• 19th Sunday of Ordinary Time A

    Posted on August 9, 2020 by in Reflections on Sunday Gospels

    Like Peter, up and down toward Jesus.

    INTRODUCTION:  Today we hear two contrasting images of God coming to

    people.  In the first reading we hear of God coming to Elijah not in the

    wind, earthquake or fire.  God comes in the tiny whispering sound.  In

    the Gospel we hear the account of Jesus coming to the Apostles walking

    on the water.  In this passage we encounter the first of three special

    additions of Matthew’s Gospel concerning the Apostle Peter.  1) Peter

    comes to Jesus on the water. (14:28?31)  2) We will hear the second

    special section in two weeks.  Peter is called the “rock” and given the

    power of the keys (16:13?20).  3) Peter is consulted by Jesus about the

    paying of the temple tax and is then instructed to take the shekel and

    “give it to them for me and for you” (17:24?27).

    HOMILY:  The divine power of Jesus is stressed in his walking upon the

    water.  The book of Job describes God (Job 9:8) “He alone stretches out

    the heavens and treads upon the crests of the sea.”  There are many

    references to God being the one who opened the way through the waters to

    the freedom in the Exodus.

        Jesus words to the frightened disciples echo the words naming God in

    the book of Exodus.  “Get hold of yourselves. It is I.  Do not be


        To the story as told by Mark, Matthew adds the story of Peter.

    Peter the consistent spokesman for the disciples in this Gospel, asks to

    duplicate Jesus’ own dominance over the chaos of the sea.  He is able to

    do what Jesus does. But as Matthew will do throughout the Gospel, he

    likes to pair the disciples’ glory with their flaws.  Peter frightened

    by the power of nature begins to doubt the power of Jesus and begins to

    sink. His response is the best instinctive response of the believer:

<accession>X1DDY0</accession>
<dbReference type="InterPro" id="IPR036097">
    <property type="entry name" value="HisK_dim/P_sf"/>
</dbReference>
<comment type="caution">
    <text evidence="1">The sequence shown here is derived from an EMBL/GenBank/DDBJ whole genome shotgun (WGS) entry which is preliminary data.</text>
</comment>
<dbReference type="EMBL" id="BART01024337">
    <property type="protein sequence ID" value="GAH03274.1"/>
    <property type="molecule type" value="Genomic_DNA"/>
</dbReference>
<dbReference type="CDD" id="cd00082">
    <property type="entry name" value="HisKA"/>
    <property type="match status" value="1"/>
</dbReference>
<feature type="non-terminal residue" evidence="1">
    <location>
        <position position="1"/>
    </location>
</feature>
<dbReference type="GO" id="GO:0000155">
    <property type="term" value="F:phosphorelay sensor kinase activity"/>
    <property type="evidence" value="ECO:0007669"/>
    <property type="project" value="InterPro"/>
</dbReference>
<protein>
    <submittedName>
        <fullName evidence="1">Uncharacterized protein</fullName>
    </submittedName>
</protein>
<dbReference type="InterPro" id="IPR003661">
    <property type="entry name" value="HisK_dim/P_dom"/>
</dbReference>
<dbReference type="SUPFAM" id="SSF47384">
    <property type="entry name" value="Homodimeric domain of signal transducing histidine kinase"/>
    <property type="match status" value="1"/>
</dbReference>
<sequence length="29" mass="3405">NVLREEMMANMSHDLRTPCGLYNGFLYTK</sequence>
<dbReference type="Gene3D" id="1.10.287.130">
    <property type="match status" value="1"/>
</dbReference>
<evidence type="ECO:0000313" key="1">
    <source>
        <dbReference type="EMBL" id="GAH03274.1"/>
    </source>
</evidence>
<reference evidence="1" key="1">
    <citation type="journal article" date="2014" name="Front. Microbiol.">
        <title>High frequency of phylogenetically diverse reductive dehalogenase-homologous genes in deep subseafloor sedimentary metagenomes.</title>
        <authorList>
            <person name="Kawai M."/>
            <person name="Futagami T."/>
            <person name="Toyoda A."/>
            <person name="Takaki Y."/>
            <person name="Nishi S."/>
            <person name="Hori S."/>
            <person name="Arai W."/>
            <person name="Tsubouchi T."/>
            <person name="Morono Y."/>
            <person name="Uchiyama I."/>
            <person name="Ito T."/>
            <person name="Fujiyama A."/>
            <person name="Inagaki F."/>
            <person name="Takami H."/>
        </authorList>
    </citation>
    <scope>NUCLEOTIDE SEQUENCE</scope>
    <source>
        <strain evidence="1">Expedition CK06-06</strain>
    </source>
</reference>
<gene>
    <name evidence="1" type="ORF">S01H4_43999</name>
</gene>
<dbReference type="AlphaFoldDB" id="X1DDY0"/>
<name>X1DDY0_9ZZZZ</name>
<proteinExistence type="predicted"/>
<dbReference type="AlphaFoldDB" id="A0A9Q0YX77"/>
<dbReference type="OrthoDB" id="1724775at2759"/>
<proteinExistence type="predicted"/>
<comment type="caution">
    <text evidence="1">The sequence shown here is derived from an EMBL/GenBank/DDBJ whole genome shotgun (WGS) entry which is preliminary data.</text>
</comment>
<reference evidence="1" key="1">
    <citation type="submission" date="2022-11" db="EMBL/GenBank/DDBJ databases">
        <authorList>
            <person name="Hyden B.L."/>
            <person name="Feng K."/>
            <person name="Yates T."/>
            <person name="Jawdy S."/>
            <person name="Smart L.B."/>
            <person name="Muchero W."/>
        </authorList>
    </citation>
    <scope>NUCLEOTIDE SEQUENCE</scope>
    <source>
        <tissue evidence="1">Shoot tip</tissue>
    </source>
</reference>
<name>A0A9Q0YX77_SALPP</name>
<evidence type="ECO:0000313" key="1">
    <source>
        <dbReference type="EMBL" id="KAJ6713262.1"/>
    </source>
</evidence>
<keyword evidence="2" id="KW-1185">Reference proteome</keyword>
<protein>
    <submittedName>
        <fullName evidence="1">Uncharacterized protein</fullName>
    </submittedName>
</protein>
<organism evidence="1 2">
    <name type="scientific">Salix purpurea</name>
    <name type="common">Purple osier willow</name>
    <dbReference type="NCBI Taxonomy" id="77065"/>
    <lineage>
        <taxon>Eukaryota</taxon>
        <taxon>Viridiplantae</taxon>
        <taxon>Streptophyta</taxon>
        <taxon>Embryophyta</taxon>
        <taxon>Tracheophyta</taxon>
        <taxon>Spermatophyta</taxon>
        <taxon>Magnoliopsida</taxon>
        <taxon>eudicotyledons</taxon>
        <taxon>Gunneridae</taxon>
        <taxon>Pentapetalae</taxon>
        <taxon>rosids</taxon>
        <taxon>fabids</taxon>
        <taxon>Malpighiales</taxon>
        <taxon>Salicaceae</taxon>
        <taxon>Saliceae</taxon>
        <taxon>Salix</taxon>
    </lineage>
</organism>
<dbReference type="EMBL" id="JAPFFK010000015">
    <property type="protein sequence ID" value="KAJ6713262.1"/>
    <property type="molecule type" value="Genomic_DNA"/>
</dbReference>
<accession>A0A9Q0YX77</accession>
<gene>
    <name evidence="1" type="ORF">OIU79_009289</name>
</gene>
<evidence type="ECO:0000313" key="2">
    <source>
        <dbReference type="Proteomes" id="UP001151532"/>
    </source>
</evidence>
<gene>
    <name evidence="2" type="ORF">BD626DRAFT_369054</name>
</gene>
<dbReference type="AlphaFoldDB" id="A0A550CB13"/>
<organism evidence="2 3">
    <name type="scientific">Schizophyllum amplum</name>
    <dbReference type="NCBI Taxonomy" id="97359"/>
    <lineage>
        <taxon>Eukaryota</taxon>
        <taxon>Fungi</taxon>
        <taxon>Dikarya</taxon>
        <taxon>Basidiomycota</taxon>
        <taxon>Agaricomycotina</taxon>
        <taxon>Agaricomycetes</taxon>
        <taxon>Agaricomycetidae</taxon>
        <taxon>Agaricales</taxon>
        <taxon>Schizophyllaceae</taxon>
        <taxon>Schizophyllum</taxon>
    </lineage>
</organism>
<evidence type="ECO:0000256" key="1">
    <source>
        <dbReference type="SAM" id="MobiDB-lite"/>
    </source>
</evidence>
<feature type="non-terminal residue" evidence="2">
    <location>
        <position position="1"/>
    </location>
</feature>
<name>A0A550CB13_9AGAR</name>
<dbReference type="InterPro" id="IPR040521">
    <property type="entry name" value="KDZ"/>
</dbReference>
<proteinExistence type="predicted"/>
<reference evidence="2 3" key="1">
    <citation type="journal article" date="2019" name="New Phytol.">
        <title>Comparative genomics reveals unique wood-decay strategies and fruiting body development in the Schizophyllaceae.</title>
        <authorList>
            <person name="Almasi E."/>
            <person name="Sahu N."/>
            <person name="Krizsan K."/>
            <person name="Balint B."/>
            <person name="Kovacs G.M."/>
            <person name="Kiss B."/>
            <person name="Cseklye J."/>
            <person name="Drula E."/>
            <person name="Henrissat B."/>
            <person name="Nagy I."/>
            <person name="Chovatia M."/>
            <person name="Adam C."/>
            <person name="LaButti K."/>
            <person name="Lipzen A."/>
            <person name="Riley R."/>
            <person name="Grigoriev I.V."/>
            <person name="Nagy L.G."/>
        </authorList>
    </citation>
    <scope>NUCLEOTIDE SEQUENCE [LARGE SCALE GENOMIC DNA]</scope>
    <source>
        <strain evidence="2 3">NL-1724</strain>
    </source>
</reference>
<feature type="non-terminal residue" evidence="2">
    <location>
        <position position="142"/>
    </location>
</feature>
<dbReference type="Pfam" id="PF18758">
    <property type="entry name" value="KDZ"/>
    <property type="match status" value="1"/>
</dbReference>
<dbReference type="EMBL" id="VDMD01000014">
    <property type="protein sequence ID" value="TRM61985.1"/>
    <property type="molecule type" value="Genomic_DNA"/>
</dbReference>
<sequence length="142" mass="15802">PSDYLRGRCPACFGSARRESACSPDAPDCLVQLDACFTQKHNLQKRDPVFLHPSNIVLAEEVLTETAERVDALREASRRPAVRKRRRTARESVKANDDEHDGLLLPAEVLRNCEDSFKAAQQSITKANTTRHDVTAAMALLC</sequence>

“Lord save me.”  “Jesus at once stretched out his hand and caught him.”

    There is a promise implicit in this reaching out of Jesus.  Jesus is the

    one ready to grant the prayer of the community who recognizes him as

    Lord.  Only after taking Peter by the hand does Jesus rebuke him with the

    words, “How little faith you have.  Why did you falter?”  With these

    words we have Matthew’s description of the disciples.  “Men of little

    faith.”  He uses this expression five times of the disciples.  For

    Matthew the disciple in this life is always caught between faith and

    doubt.  The disciples attitude is yes…but…

        At the end of the story according to Mark’s version the disciples

    are completely lacking in understanding or faith.  Mark adds, “but their

    hearts were hardened.” But for Matthew, that boat crew images his own

    church: buffeted, frightened, but clinging to belief, “men of little

    faith”. The Matthean disciples (those in the boat: church) bow down in

    adoration and profess Jesus’ divine sonship. This profession of faith

    anticipates Peter’s profession at Caesarea Philippi which we will hear

    in two weeks.

        Lessons: l) Jesus comes to us at unexpected times and in unexpected

    ways.          2) Jesus is the one who has the power over the chaos and

    evil that the storm represents in the disciples lives and ours.

                       3) Jesus invites us to come to him. We are like Peter.

                       4) Jesus is available and wants to give us a helping hand.

    We need to learn from Jesus.  He first gives Peter

    his helping hand and then he “rebukes” him.

    I know people who almost always affirm prior to challenging. But I

    also know many people who challenge and omit affirmation.  I also

    know parents who are strong in affirming their children and

    weak in disciplining or correcting.

                       5) We like Peter are people of some faith that are

    challenged to grow from being of “little faith.”

                       6) Sometimes in reaction to the miraculous presence of

    Jesus we are like the disciples in Mark, lacking understanding and

    faith.            7)  Hopefully we will grow like the disciples in Matthew to

    adore and worship Jesus as the Son of God.

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